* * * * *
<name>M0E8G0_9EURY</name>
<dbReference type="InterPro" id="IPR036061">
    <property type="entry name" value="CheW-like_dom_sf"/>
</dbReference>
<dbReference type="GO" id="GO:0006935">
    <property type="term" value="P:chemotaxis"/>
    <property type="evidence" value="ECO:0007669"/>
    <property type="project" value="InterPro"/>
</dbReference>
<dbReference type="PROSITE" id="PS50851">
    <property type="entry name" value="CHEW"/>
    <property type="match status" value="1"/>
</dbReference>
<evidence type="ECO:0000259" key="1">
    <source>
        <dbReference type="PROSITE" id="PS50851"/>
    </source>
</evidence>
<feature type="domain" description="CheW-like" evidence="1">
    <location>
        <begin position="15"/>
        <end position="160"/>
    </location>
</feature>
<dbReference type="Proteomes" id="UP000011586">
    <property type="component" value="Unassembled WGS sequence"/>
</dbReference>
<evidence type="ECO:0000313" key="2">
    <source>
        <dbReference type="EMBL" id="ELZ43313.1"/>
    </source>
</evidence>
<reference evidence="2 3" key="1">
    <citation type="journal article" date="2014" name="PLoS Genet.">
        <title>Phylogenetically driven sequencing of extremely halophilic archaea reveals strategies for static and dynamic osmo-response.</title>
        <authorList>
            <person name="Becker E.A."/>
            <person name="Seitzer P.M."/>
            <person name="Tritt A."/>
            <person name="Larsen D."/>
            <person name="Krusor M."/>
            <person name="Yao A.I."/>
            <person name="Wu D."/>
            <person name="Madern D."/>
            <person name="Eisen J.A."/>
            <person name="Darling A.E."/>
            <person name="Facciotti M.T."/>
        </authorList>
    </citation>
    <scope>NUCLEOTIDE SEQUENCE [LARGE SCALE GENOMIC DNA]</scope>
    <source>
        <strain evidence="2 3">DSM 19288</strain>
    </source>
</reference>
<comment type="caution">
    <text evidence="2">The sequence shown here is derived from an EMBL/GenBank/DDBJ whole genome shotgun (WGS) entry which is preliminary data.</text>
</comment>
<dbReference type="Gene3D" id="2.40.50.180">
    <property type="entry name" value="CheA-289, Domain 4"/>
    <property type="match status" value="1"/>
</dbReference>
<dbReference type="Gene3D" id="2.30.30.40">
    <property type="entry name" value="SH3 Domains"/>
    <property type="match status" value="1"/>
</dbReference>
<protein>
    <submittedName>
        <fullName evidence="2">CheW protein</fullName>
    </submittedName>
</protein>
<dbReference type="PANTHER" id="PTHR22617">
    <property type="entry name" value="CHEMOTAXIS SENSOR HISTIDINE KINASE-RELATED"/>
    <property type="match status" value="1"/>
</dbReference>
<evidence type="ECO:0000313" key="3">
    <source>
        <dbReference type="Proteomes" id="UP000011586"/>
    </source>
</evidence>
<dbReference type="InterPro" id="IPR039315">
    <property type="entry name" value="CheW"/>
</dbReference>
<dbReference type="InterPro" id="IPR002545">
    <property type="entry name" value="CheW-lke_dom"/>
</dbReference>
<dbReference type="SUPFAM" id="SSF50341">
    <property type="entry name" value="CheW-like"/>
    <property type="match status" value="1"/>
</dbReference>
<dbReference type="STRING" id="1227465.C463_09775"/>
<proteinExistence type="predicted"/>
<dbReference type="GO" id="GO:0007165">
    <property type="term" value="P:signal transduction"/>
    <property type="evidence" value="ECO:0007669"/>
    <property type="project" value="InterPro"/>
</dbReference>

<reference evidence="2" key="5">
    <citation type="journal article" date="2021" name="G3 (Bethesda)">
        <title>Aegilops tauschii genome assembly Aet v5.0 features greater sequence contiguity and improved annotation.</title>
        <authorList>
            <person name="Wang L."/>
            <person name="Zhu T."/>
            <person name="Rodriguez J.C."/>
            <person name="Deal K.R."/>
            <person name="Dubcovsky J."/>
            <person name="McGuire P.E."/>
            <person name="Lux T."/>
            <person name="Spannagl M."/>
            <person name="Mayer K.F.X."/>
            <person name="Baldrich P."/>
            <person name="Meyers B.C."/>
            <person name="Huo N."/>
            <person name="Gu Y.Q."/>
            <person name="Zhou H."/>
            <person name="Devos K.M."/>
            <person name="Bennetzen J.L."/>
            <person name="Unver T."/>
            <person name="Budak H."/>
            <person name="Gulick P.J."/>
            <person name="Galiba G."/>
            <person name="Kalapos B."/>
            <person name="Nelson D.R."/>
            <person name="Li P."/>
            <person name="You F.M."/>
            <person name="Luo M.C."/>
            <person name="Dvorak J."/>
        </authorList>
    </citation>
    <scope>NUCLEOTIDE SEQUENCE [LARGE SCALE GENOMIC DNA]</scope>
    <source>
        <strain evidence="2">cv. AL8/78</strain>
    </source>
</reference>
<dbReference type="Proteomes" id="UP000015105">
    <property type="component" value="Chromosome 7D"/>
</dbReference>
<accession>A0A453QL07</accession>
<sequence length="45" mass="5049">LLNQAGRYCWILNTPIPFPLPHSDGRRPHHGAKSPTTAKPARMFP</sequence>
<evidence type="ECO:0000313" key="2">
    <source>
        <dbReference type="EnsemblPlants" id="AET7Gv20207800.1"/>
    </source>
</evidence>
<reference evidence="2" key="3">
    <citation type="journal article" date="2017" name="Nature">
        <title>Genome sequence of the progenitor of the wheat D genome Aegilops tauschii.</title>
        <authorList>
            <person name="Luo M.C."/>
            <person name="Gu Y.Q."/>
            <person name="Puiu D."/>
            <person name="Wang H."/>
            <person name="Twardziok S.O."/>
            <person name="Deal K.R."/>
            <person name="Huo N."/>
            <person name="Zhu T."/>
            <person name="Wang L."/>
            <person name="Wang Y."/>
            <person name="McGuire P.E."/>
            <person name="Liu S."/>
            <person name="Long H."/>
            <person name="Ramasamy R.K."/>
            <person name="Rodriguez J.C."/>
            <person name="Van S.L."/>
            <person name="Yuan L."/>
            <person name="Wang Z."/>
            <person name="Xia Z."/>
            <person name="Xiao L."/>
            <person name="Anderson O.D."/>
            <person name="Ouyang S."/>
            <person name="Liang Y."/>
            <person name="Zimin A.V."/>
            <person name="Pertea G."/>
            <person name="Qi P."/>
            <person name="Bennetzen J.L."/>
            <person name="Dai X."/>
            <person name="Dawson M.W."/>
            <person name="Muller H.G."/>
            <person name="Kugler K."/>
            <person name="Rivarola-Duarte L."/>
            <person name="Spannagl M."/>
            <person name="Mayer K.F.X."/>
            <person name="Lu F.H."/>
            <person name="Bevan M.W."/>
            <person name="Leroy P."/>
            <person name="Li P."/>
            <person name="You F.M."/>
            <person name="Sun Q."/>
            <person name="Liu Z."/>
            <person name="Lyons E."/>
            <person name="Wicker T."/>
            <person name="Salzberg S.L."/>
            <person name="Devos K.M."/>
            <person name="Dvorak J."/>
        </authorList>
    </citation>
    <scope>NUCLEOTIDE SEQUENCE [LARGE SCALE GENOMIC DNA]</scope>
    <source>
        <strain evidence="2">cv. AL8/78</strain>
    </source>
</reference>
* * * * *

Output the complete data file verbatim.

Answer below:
<name>M0E8G0_9EURY</name>
<dbReference type="InterPro" id="IPR036061">
    <property type="entry name" value="CheW-like_dom_sf"/>
</dbReference>
<dbReference type="GO" id="GO:0006935">
    <property type="term" value="P:chemotaxis"/>
    <property type="evidence" value="ECO:0007669"/>
    <property type="project" value="InterPro"/>
</dbReference>
<dbReference type="PROSITE" id="PS50851">
    <property type="entry name" value="CHEW"/>
    <property type="match status" value="1"/>
</dbReference>
<evidence type="ECO:0000259" key="1">
    <source>
        <dbReference type="PROSITE" id="PS50851"/>
    </source>
</evidence>
<feature type="domain" description="CheW-like" evidence="1">
    <location>
        <begin position="15"/>
        <end position="160"/>
    </location>
</feature>
<dbReference type="Proteomes" id="UP000011586">
    <property type="component" value="Unassembled WGS sequence"/>
</dbReference>
<evidence type="ECO:0000313" key="2">
    <source>
        <dbReference type="EMBL" id="ELZ43313.1"/>
    </source>
</evidence>
<reference evidence="2 3" key="1">
    <citation type="journal article" date="2014" name="PLoS Genet.">
        <title>Phylogenetically driven sequencing of extremely halophilic archaea reveals strategies for static and dynamic osmo-response.</title>
        <authorList>
            <person name="Becker E.A."/>
            <person name="Seitzer P.M."/>
            <person name="Tritt A."/>
            <person name="Larsen D."/>
            <person name="Krusor M."/>
            <person name="Yao A.I."/>
            <person name="Wu D."/>
            <person name="Madern D."/>
            <person name="Eisen J.A."/>
            <person name="Darling A.E."/>
            <person name="Facciotti M.T."/>
        </authorList>
    </citation>
    <scope>NUCLEOTIDE SEQUENCE [LARGE SCALE GENOMIC DNA]</scope>
    <source>
        <strain evidence="2 3">DSM 19288</strain>
    </source>
</reference>
<comment type="caution">
    <text evidence="2">The sequence shown here is derived from an EMBL/GenBank/DDBJ whole genome shotgun (WGS) entry which is preliminary data.</text>
</comment>
<dbReference type="Gene3D" id="2.40.50.180">
    <property type="entry name" value="CheA-289, Domain 4"/>
    <property type="match status" value="1"/>
</dbReference>
<dbReference type="Gene3D" id="2.30.30.40">
    <property type="entry name" value="SH3 Domains"/>
    <property type="match status" value="1"/>
</dbReference>
<protein>
    <submittedName>
        <fullName evidence="2">CheW protein</fullName>
    </submittedName>
</protein>
<dbReference type="PANTHER" id="PTHR22617">
    <property type="entry name" value="CHEMOTAXIS SENSOR HISTIDINE KINASE-RELATED"/>
    <property type="match status" value="1"/>
</dbReference>
<evidence type="ECO:0000313" key="3">
    <source>
        <dbReference type="Proteomes" id="UP000011586"/>
    </source>
</evidence>
<dbReference type="InterPro" id="IPR039315">
    <property type="entry name" value="CheW"/>
</dbReference>
<dbReference type="InterPro" id="IPR002545">
    <property type="entry name" value="CheW-lke_dom"/>
</dbReference>
<dbReference type="SUPFAM" id="SSF50341">
    <property type="entry name" value="CheW-like"/>
    <property type="match status" value="1"/>
</dbReference>
<dbReference type="STRING" id="1227465.C463_09775"/>
<proteinExistence type="predicted"/>
<dbReference type="GO" id="GO:0007165">
    <property type="term" value="P:signal transduction"/>
    <property type="evidence" value="ECO:0007669"/>
    <property type="project" value="InterPro"/>
</dbReference>

<reference evidence="2" key="5">
    <citation type="journal article" date="2021" name="G3 (Bethesda)">
        <title>Aegilops tauschii genome assembly Aet v5.0 features greater sequence contiguity and improved annotation.</title>
        <authorList>
            <person name="Wang L."/>
            <person name="Zhu T."/>
            <person name="Rodriguez J.C."/>
            <person name="Deal K.R."/>
            <person name="Dubcovsky J."/>
            <person name="McGuire P.E."/>
            <person name="Lux T."/>
            <person name="Spannagl M."/>
            <person name="Mayer K.F.X."/>
            <person name="Baldrich P."/>
            <person name="Meyers B.C."/>
            <person name="Huo N."/>
            <person name="Gu Y.Q."/>
            <person name="Zhou H."/>
            <person name="Devos K.M."/>
            <person name="Bennetzen J.L."/>
            <person name="Unver T."/>
            <person name="Budak H."/>
            <person name="Gulick P.J."/>
            <person name="Galiba G."/>
            <person name="Kalapos B."/>
            <person name="Nelson D.R."/>
            <person name="Li P."/>
            <person name="You F.M."/>
            <person name="Luo M.C."/>
            <person name="Dvorak J."/>
        </authorList>
    </citation>
    <scope>NUCLEOTIDE SEQUENCE [LARGE SCALE GENOMIC DNA]</scope>
    <source>
        <strain evidence="2">cv. AL8/78</strain>
    </source>
</reference>
<dbReference type="Proteomes" id="UP000015105">
    <property type="component" value="Chromosome 7D"/>
</dbReference>
<accession>A0A453QL07</accession>
<sequence length="45" mass="5049">LLNQAGRYCWILNTPIPFPLPHSDGRRPHHGAKSPTTAKPARMFP</sequence>
<evidence type="ECO:0000313" key="2">
    <source>
        <dbReference type="EnsemblPlants" id="AET7Gv20207800.1"/>
    </source>
</evidence>
<reference evidence="2" key="3">
    <citation type="journal article" date="2017" name="Nature">
        <title>Genome sequence of the progenitor of the wheat D genome Aegilops tauschii.</title>
        <authorList>
            <person name="Luo M.C."/>
            <person name="Gu Y.Q."/>
            <person name="Puiu D."/>
            <person name="Wang H."/>
            <person name="Twardziok S.O."/>
            <person name="Deal K.R."/>
            <person name="Huo N."/>
            <person name="Zhu T."/>
            <person name="Wang L."/>
            <person name="Wang Y."/>
            <person name="McGuire P.E."/>
            <person name="Liu S."/>
            <person name="Long H."/>
            <person name="Ramasamy R.K."/>
            <person name="Rodriguez J.C."/>
            <person name="Van S.L."/>
            <person name="Yuan L."/>
            <person name="Wang Z."/>
            <person name="Xia Z."/>
            <person name="Xiao L."/>
            <person name="Anderson O.D."/>
            <person name="Ouyang S."/>
            <person name="Liang Y."/>
            <person name="Zimin A.V."/>
            <person name="Pertea G."/>
            <person name="Qi P."/>
            <person name="Bennetzen J.L."/>
            <person name="Dai X."/>
            <person name="Dawson M.W."/>
            <person name="Muller H.G."/>
            <person name="Kugler K."/>
            <person name="Rivarola-Duarte L."/>
            <person name="Spannagl M."/>
            <person name="Mayer K.F.X."/>
            <person name="Lu F.H."/>
            <person name="Bevan M.W."/>
            <person name="Leroy P."/>
            <person name="Li P."/>
            <person name="You F.M."/>
            <person name="Sun Q."/>
            <person name="Liu Z."/>
            <person name="Lyons E."/>
            <person name="Wicker T."/>
            <person name="Salzberg S.L."/>
            <person name="Devos K.M."/>
            <person name="Dvorak J."/>
        </authorList>
    </citation>
    <scope>NUCLEOTIDE SEQUENCE [LARGE SCALE GENOMIC DNA]</scope>
    <source>
        <strain evidence="2">cv. AL8/78</strain>
    </source>
</reference>